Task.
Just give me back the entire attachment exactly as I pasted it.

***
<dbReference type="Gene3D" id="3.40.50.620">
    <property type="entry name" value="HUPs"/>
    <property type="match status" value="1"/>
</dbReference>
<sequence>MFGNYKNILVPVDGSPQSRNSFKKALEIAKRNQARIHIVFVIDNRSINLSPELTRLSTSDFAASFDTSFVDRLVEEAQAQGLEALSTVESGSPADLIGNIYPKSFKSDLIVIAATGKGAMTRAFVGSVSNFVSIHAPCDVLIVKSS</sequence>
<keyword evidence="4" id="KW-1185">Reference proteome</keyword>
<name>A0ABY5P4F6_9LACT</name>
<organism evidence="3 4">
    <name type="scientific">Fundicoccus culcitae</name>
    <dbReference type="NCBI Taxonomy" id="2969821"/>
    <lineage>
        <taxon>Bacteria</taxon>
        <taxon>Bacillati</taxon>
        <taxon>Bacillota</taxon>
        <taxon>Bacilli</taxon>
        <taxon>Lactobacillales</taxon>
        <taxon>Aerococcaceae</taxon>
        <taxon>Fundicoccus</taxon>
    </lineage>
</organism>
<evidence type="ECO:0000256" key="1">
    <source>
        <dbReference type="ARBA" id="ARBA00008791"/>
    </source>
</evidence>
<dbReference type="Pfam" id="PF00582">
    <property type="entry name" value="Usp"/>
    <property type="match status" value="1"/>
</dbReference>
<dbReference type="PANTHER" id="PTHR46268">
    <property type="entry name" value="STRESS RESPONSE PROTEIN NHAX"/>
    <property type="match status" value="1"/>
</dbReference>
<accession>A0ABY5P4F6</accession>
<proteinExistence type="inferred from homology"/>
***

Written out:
<dbReference type="Gene3D" id="3.40.50.620">
    <property type="entry name" value="HUPs"/>
    <property type="match status" value="1"/>
</dbReference>
<sequence>MFGNYKNILVPVDGSPQSRNSFKKALEIAKRNQARIHIVFVIDNRSINLSPELTRLSTSDFAASFDTSFVDRLVEEAQAQGLEALSTVESGSPADLIGNIYPKSFKSDLIVIAATGKGAMTRAFVGSVSNFVSIHAPCDVLIVKSS</sequence>
<keyword evidence="4" id="KW-1185">Reference proteome</keyword>
<name>A0ABY5P4F6_9LACT</name>
<organism evidence="3 4">
    <name type="scientific">Fundicoccus culcitae</name>
    <dbReference type="NCBI Taxonomy" id="2969821"/>
    <lineage>
        <taxon>Bacteria</taxon>
        <taxon>Bacillati</taxon>
        <taxon>Bacillota</taxon>
        <taxon>Bacilli</taxon>
        <taxon>Lactobacillales</taxon>
        <taxon>Aerococcaceae</taxon>
        <taxon>Fundicoccus</taxon>
    </lineage>
</organism>
<evidence type="ECO:0000256" key="1">
    <source>
        <dbReference type="ARBA" id="ARBA00008791"/>
    </source>
</evidence>
<dbReference type="Pfam" id="PF00582">
    <property type="entry name" value="Usp"/>
    <property type="match status" value="1"/>
</dbReference>
<dbReference type="PANTHER" id="PTHR46268">
    <property type="entry name" value="STRESS RESPONSE PROTEIN NHAX"/>
    <property type="match status" value="1"/>
</dbReference>
<accession>A0ABY5P4F6</accession>
<proteinExistence type="inferred from homology"/>